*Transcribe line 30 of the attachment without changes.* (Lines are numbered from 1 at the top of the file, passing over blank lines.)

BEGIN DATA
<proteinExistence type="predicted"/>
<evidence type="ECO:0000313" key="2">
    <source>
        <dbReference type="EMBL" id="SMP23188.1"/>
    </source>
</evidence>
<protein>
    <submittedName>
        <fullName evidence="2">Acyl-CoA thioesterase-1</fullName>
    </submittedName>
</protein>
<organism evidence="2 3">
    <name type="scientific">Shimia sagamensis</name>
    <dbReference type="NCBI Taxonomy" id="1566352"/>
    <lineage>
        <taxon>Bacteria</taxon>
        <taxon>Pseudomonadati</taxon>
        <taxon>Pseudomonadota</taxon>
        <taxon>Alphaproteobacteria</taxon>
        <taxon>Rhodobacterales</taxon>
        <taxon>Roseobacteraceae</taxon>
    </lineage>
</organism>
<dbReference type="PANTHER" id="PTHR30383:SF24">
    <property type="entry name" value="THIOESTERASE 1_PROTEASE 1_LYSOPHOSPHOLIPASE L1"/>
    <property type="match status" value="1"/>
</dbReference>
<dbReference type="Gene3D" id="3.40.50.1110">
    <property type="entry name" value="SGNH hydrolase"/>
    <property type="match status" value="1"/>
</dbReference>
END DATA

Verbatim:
    <property type="match status" value="1"/>